People suffering long Covid symptoms will be offered specialist help at clinics across England, the head of the NHS has said.
Sir Simon Stevens also announced that £10 million will be invested this year in additional local funding to help kickstart the clinics around the country.
Medical evidence and patient testimony is showing that a small but significant minority of people who contract Covid still have the effects of the virus months after falling ill.
Estimates suggest that 10% of Covid patients may be experiencing symptoms more than three weeks after infection, and as many as 60,000 people after more than three months.
People with #LongCOVID symptoms will be offered specialist help at clinics across England, NHS Chief Executive Sir Simon Stevens announced today.
— NHS England and NHS Improvement (@NHSEngland) October 7, 2020
A five-part package of measures to boost NHS support for patients was announced on Wednesday.
Health experts welcomed the move, saying it was “long overdue”.
Among the measures was the introduction of designated long Covid clinics across England, which will provide services such as physical, cognitive and psychological assessments to patients.
Sir Simon also announced that research on 10,000 patients will take place, looking at better understanding the condition and refining appropriate treatment.
He said: “While this is still a relatively new virus, we are learning more about Covid with every passing week. It is now clear that long Covid can have a major impact on the lives of a significant minority of patients weeks or months after they have contracted the virus.
“So just as the NHS quickly put in place specialist hospital care for acutely ill Covid patients at the start of the pandemic, now we must respond sensitively and effectively to these new patient needs.”
An online rehab service to provide personalised support to patients, updated clinical guidelines on support for long Covid patients and a new NHS England task force were also among the announcements.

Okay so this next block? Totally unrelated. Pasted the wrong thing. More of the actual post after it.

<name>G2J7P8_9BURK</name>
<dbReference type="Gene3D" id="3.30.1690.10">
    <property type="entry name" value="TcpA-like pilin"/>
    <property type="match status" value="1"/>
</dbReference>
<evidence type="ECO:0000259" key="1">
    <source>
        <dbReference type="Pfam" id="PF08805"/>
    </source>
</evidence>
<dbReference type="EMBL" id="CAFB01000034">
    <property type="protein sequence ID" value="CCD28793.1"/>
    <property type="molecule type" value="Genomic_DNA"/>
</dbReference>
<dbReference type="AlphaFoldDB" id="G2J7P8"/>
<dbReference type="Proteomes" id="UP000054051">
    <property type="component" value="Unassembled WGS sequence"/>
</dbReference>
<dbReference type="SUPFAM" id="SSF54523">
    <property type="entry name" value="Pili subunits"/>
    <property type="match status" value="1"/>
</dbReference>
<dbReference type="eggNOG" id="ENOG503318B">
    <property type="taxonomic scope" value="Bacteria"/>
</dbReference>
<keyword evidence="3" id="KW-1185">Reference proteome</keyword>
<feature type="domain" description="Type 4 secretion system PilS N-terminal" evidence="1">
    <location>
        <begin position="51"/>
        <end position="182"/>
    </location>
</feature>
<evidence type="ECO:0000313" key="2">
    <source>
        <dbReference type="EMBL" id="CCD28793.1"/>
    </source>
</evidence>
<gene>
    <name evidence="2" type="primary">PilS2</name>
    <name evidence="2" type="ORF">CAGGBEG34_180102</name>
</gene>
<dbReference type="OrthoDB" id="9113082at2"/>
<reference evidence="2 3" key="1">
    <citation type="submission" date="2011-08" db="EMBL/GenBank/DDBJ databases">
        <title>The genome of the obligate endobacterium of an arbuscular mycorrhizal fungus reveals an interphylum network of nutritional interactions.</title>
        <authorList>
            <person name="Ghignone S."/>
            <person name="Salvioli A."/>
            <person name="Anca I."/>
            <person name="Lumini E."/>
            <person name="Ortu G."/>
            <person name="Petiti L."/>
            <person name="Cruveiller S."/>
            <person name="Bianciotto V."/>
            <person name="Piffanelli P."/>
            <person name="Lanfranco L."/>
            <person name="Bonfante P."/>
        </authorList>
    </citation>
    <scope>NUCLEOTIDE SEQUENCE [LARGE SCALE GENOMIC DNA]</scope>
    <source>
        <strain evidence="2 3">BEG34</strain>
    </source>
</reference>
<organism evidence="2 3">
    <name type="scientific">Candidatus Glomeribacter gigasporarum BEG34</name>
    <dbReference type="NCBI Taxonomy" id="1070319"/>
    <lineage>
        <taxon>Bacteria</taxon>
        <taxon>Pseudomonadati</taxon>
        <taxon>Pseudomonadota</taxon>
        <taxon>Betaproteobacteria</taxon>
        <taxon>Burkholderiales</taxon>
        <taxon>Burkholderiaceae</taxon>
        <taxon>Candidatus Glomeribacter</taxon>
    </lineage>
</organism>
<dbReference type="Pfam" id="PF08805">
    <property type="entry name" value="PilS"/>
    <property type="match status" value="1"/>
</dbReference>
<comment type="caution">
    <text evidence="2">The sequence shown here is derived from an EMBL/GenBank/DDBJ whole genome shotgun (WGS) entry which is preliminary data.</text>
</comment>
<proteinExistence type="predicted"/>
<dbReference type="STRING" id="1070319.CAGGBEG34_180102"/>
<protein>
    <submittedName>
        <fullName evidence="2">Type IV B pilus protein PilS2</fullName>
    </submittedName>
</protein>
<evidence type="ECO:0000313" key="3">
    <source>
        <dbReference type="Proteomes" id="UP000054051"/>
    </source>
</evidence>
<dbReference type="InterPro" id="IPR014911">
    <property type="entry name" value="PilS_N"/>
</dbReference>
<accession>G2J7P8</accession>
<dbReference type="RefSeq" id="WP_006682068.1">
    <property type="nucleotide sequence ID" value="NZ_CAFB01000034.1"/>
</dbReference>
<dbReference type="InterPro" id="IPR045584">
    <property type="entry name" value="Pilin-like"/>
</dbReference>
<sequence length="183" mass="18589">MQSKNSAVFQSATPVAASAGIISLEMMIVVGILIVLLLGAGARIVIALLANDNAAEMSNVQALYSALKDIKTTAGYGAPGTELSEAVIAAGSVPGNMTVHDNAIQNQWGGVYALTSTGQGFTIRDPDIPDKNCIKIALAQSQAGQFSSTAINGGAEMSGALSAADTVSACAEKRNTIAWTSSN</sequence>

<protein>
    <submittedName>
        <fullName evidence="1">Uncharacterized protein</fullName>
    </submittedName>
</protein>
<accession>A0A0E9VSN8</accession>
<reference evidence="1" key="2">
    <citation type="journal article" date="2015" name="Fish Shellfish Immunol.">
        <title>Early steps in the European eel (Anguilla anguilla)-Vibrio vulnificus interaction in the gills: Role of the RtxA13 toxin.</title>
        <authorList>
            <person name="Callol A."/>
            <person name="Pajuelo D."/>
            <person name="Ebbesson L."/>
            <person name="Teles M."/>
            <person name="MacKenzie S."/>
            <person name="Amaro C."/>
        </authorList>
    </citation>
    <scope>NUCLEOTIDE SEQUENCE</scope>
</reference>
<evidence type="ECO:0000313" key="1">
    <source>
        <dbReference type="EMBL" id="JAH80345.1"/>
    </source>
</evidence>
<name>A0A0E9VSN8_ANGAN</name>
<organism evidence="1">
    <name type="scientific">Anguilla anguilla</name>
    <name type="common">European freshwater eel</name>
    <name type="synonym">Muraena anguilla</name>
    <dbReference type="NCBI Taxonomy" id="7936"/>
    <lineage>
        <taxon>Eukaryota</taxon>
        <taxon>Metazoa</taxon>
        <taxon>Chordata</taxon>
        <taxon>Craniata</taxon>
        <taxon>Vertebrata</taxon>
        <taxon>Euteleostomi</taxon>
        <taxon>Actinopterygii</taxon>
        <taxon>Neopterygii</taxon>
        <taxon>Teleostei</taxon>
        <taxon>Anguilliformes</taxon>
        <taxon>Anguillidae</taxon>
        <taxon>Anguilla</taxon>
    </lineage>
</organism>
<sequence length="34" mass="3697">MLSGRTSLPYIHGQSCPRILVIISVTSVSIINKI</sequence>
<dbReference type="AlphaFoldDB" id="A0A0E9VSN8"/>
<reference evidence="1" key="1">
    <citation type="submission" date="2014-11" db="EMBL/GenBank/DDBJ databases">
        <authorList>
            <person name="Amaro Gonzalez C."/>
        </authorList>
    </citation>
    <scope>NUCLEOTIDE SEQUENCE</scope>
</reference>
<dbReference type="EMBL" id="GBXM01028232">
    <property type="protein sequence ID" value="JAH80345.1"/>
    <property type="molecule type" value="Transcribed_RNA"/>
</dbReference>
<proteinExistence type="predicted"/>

Chris Hopson, chief executive of NHS Providers, said: “As cases rise and admissions for Covid-19 increase, there is no question that the challenges trusts face heading into winter are formidable, and the most difficult days may be ahead of us.
“It was good to hear about the growing focus on the long-term consequences of Covid-19, with funding for long Covid clinics to support capacity – including in the community – to offer patients holistic support.
“We also note that an announcement on capital funding for the eradication of mental health dormitory wards will be forthcoming in the next few days.
“This is long overdue and we look forward to hearing the details.”
Dr Graham Jackson, chairman of NHS Clinical Commissioners, said: “It is essential that our clinicians also have the right tools to help long Covid patients and we welcome the additional clarity that Nice guidance will bring.
“It is too early to know how many people are going to need some form of ongoing treatment or support, and whilst we have estimates, we know that this is another challenge to local health and community services as we deal with a second Covid-19 wave and also head into winter with its usual demands.”